Museum Has Transparent Intentions

By Benjamin Forgey
Washington Post Staff Writer


Baden-Baden, the Black Forest spa with its baths, casino and air of faded aristocracy, is hardly the place to expect a masterpiece of modern architecture. Nonetheless, there it is: the Frieder Burda Museum, a pavilion designed by Richard Meier to house the contemporary art collection of the building's namesake.

Richard Meier's design for the Frieder Burda Museum in Germany succeeds modestly -- and mightily.
Richard Meier's design for the Frieder Burda Museum in Germany succeeds modestly -- and mightily. (Sammlung Frieder Burda)

Of course, when you go to see a Meier building, you do anticipate something that is, at the very least, quite good. But the Burda pavilion abundantly exceeds expectations. It is modest in size and presence, pairing politely with a sedate Jugendstil exhibition hall in a leafy, linear park in the middle of town. For a Meier building, it is rather simple in line and geometry. And it is beautiful.

It is as if, given the setting and the straightforward nature of the task -- to make rooms for the display of large works of art -- Meier was able to work at a relaxed, masterful level, trusting completely his instincts and experience. "Look, I've done this a hundred times before," he seems to be saying. Whatever the reason, this modest pavilion is one of the architect's most satisfying creations.

Exterior elevations are asymmetrical, attractive, thoroughly under control. Everything is right-angled. Transparent planes of glass alternate with those of white metal. The two very large galleries inside are subtly designed to gather natural light from the sides and from above. An intimate gallery doubles as a lobby overlook. You move pleasantly via ramps (but of course!) from level to level. Paintings look glorious. Whether standing still or moving about, a visitor never loses consciousness of the light and trees outside.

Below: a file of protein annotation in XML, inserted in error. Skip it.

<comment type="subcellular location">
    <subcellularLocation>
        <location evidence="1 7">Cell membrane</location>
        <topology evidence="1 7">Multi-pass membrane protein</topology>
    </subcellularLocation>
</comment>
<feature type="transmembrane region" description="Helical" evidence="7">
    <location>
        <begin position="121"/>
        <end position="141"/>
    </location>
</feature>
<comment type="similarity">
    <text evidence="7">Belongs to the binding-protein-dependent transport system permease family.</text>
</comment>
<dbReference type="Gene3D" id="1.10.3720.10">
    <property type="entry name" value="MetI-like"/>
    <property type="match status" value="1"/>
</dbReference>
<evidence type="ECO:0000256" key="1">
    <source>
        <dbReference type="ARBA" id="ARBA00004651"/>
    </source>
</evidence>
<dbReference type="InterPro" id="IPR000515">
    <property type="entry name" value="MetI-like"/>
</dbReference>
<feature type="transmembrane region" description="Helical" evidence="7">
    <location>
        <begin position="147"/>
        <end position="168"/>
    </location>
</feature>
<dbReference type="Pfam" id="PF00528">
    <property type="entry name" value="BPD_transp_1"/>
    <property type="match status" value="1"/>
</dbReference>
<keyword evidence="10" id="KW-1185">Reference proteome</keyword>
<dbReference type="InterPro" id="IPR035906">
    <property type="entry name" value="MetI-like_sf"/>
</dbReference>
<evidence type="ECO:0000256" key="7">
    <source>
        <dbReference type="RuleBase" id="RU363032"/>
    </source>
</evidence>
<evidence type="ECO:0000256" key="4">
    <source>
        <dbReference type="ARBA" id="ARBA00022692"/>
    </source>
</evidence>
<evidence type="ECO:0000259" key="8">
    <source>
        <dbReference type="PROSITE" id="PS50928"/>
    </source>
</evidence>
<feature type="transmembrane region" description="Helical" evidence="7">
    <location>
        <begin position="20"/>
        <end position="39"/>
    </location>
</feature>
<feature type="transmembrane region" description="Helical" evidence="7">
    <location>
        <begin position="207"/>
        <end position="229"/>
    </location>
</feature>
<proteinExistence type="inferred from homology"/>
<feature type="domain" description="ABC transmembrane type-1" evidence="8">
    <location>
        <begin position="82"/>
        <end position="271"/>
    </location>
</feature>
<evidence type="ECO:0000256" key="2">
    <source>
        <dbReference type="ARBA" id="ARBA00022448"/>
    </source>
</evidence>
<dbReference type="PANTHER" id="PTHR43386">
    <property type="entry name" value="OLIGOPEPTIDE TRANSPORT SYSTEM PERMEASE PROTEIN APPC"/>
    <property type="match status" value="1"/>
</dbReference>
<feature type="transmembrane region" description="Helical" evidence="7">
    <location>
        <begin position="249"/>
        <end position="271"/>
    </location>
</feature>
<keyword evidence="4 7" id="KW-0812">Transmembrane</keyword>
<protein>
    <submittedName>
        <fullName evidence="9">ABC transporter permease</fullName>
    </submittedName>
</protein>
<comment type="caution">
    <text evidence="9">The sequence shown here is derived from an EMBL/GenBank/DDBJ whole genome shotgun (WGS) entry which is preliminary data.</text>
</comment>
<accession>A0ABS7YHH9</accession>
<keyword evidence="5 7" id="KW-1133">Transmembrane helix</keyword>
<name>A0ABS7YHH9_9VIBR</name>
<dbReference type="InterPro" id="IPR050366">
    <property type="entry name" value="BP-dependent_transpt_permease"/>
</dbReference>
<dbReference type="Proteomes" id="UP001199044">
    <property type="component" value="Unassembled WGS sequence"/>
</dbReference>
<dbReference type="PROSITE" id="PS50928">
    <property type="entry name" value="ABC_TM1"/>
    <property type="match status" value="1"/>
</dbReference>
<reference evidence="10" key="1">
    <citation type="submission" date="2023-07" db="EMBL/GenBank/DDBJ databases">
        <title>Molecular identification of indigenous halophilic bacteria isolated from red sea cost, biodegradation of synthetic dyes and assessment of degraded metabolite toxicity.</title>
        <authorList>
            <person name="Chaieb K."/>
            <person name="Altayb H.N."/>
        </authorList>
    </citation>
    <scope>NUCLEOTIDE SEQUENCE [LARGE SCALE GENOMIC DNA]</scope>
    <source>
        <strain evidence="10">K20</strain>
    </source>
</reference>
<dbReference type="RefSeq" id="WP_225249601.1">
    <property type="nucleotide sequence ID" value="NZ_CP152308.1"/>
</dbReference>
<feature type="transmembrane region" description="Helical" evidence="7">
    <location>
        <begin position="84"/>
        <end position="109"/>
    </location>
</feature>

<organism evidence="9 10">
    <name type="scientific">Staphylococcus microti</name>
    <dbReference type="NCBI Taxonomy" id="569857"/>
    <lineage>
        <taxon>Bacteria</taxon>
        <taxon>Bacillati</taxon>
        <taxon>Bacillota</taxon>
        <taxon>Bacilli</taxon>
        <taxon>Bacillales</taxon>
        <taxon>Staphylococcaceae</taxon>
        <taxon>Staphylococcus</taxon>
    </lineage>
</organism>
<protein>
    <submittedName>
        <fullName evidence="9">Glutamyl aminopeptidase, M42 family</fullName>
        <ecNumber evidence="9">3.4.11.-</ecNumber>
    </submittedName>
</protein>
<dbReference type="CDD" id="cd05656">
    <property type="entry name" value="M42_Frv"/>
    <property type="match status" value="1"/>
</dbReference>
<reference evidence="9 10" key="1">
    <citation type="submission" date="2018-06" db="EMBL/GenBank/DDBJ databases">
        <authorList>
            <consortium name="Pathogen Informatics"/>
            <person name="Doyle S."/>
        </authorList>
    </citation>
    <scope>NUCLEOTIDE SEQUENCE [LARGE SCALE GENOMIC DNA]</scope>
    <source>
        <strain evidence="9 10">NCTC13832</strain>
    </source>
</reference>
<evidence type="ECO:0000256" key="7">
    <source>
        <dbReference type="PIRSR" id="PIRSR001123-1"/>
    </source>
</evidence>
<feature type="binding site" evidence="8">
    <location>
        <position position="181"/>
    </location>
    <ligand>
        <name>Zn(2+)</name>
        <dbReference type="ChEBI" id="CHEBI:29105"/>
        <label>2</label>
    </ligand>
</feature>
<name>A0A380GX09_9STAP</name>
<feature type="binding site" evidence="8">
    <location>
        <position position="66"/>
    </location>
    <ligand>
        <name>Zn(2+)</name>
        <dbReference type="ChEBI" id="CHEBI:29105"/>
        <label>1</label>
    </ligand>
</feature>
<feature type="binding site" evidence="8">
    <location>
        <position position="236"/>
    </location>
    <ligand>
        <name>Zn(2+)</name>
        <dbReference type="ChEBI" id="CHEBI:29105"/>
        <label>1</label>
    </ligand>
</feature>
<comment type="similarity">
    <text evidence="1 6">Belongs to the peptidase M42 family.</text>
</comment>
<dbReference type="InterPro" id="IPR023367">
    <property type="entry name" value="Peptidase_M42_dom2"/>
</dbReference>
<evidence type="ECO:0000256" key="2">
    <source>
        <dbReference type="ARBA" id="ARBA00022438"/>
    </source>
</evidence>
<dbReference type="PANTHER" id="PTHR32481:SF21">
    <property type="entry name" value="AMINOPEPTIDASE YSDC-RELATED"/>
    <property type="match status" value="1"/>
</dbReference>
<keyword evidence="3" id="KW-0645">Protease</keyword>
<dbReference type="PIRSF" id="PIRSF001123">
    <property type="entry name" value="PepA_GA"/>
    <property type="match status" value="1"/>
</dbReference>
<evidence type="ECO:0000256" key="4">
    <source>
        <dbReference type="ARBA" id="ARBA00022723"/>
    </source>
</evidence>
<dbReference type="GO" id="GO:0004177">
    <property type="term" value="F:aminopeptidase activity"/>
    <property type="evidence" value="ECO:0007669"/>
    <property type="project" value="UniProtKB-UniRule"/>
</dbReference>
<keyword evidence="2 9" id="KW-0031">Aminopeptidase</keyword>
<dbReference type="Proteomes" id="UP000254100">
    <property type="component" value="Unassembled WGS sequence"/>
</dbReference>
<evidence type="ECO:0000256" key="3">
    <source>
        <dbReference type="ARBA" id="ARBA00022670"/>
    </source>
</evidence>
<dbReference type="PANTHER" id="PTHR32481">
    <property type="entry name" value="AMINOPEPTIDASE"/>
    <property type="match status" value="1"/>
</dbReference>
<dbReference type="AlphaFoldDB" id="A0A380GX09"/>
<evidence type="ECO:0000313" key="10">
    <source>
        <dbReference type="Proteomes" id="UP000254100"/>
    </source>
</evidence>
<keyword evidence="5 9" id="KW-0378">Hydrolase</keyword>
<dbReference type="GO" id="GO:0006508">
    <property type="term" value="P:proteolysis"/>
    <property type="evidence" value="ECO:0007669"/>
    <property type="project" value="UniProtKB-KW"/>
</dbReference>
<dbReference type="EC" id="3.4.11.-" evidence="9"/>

The effect is altogether enchanting. I long to go there when it snows.


Location, location, location.

The folks who built Gallery Place on Seventh and H streets between Chinatown and MCI Center certainly hit the old real estate axiom right on the head with a golden hammer. They put stores and restaurants on the street, placed people above the stores to work in offices or live in high-priced condominiums. They even mixed in plenty of entertainment -- a multi-theater movie house and a bowling alley.

Smart. But shouldn't the maxim apply to architecture, as well? Or, to rephrase the question: When you build in the heart of the nation's capital, shouldn't the architectural aim be rather high? I know, I know: We have a height limit so the Capitol dome can retain its rightful place at the center of things. But who could think the limit applies to architectural quality ? In beautiful Washington, ought we not demand, expect (or at least hope for) the very best?

Bah, humbug! That's the answer at schlocky Gallery Place, the worst disappointment of my critical year. What's so bad? Well, at the same banquet this place could win awards for Best Fakey Facades, Most Awful Eclecticism, Lousiest Architectural Craft and even the coveted Let-Them-Eat-Cake Prize for Blatant Cynicism.

Old-timey themed storefronts are tacked up like cheap billboards. Period styles are jammed together like spoiled sardines and catfish. Exposed structural steel trusses are treated like armatures for flimsy ornaments. Money pours in while one of the most beautiful cities in the world is treated like a tawdry carnival. Maybe, at some point, somebody involved with Gallery Place thought it would be fun, and funny. But, really, it's a disgrace.

© 2005 The Washington Post Company